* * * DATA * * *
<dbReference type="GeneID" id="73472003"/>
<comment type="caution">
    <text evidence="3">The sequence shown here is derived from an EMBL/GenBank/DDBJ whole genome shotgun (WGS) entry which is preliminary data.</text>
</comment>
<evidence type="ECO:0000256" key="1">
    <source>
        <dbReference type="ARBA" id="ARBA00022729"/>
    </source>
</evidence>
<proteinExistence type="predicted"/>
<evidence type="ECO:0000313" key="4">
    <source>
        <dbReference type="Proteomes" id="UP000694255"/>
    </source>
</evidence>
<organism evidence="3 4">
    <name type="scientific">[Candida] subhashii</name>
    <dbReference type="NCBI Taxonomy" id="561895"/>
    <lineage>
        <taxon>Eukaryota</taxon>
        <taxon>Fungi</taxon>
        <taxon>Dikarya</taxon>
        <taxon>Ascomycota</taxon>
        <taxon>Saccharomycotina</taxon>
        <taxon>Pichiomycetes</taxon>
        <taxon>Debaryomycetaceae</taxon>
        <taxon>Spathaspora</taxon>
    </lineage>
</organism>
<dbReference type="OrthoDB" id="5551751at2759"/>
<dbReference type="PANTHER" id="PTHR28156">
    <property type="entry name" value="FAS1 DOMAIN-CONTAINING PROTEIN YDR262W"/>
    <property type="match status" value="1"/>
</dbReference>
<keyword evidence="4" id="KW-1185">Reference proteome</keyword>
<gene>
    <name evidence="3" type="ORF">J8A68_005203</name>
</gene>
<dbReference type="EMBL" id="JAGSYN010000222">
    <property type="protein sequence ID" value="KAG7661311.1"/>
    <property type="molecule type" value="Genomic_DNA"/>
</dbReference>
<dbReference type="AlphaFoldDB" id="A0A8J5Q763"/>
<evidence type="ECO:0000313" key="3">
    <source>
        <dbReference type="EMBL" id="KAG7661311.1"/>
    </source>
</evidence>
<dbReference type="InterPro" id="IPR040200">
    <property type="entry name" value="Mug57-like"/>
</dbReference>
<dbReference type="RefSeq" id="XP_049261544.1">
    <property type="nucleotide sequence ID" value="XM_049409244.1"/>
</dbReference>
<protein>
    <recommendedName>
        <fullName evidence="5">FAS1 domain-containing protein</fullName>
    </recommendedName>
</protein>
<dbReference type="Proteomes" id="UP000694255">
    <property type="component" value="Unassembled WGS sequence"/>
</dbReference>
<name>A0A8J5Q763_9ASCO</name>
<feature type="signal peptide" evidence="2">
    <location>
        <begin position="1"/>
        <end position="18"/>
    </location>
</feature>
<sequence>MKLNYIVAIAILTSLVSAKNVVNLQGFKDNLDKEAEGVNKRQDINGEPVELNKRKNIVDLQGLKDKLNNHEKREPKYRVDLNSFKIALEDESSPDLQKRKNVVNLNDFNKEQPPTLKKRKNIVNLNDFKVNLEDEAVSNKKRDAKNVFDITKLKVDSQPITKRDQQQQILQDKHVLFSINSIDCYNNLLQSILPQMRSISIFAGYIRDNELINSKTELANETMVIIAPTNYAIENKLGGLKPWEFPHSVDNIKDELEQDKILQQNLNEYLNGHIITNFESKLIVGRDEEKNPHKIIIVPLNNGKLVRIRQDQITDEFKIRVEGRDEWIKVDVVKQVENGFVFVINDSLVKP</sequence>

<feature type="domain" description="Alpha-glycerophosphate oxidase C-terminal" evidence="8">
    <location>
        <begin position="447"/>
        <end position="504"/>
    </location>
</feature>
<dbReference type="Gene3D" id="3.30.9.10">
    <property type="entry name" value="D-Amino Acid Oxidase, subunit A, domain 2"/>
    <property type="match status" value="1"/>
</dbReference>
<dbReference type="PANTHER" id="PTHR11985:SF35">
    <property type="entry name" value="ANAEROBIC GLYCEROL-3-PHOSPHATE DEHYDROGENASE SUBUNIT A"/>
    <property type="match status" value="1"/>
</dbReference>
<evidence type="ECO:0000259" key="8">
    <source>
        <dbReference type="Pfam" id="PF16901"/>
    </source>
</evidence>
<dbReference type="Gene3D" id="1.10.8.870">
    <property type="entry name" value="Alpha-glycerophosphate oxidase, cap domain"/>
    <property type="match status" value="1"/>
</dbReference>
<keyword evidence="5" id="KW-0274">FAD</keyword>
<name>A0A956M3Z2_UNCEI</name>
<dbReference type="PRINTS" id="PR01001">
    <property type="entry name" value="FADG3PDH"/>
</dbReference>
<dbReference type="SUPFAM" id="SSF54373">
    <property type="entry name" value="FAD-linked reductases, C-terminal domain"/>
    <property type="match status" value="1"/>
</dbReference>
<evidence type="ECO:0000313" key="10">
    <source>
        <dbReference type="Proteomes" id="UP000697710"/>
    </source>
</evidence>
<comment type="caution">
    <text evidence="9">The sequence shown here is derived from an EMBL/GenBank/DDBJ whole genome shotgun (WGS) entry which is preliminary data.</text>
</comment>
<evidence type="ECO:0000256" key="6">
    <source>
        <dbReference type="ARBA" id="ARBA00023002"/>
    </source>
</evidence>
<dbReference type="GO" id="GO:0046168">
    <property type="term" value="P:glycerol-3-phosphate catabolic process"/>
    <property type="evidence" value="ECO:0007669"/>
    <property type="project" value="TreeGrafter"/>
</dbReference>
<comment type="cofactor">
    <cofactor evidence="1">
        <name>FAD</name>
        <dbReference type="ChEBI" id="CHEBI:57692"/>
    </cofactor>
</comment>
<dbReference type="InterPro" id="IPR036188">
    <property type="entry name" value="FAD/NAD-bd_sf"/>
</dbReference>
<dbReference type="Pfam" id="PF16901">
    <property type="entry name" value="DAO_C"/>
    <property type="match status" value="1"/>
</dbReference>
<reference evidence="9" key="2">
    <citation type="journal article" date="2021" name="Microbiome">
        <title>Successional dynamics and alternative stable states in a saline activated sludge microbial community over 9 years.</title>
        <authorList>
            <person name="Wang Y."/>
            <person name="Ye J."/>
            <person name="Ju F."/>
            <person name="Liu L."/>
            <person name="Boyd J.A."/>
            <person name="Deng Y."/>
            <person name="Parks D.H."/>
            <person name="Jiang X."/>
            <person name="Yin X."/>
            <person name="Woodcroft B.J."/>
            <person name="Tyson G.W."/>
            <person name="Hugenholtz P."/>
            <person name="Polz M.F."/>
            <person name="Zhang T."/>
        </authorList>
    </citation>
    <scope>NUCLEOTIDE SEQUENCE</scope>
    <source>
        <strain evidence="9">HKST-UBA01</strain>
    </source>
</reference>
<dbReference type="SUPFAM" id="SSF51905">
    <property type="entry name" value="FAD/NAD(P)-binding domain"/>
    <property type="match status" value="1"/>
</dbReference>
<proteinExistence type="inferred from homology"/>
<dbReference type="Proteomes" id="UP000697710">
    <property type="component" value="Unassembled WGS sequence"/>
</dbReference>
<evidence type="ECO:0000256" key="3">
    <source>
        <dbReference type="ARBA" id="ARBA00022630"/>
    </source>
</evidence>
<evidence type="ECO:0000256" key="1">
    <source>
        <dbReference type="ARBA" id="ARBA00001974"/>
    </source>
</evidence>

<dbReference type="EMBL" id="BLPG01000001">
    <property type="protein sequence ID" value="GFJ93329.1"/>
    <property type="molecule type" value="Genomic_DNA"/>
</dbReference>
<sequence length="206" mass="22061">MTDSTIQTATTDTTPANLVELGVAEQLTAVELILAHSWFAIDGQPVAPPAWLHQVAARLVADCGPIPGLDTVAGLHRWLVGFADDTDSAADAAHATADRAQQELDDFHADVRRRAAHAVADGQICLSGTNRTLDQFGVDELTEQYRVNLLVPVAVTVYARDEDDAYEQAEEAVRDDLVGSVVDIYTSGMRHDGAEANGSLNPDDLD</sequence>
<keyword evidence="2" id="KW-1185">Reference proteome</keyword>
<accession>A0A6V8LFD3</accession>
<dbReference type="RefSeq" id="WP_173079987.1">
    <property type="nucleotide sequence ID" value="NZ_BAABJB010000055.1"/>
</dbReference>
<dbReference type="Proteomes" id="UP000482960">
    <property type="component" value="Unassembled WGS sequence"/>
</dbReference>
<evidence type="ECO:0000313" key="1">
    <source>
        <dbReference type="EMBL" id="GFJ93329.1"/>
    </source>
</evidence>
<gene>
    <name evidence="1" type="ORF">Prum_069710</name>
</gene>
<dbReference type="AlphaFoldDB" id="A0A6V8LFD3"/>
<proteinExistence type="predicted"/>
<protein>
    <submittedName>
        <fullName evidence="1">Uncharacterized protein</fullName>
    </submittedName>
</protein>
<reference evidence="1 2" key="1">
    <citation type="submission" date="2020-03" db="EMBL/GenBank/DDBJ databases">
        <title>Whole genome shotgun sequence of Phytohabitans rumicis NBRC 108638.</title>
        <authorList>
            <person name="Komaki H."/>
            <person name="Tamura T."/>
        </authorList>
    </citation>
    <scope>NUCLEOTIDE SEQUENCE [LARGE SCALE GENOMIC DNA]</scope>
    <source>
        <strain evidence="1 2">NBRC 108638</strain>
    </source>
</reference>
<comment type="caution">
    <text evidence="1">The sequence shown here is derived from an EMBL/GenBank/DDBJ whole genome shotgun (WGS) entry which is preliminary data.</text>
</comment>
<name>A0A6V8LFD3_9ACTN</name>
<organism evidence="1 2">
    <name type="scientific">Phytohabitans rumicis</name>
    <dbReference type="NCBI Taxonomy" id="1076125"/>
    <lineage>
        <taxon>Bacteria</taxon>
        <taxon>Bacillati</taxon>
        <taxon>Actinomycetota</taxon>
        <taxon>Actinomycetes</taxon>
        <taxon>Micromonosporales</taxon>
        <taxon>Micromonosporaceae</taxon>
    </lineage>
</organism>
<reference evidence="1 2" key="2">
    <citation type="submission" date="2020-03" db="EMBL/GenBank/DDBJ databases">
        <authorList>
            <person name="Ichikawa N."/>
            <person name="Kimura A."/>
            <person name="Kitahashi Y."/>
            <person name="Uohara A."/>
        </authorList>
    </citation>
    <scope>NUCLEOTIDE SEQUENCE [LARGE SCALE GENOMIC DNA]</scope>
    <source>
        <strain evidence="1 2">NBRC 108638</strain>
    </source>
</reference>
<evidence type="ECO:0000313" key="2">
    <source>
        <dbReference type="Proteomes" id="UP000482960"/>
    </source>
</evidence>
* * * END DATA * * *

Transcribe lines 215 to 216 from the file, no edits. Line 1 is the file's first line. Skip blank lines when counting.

        <strain evidence="1 2">NBRC 108638</strain>
    </source>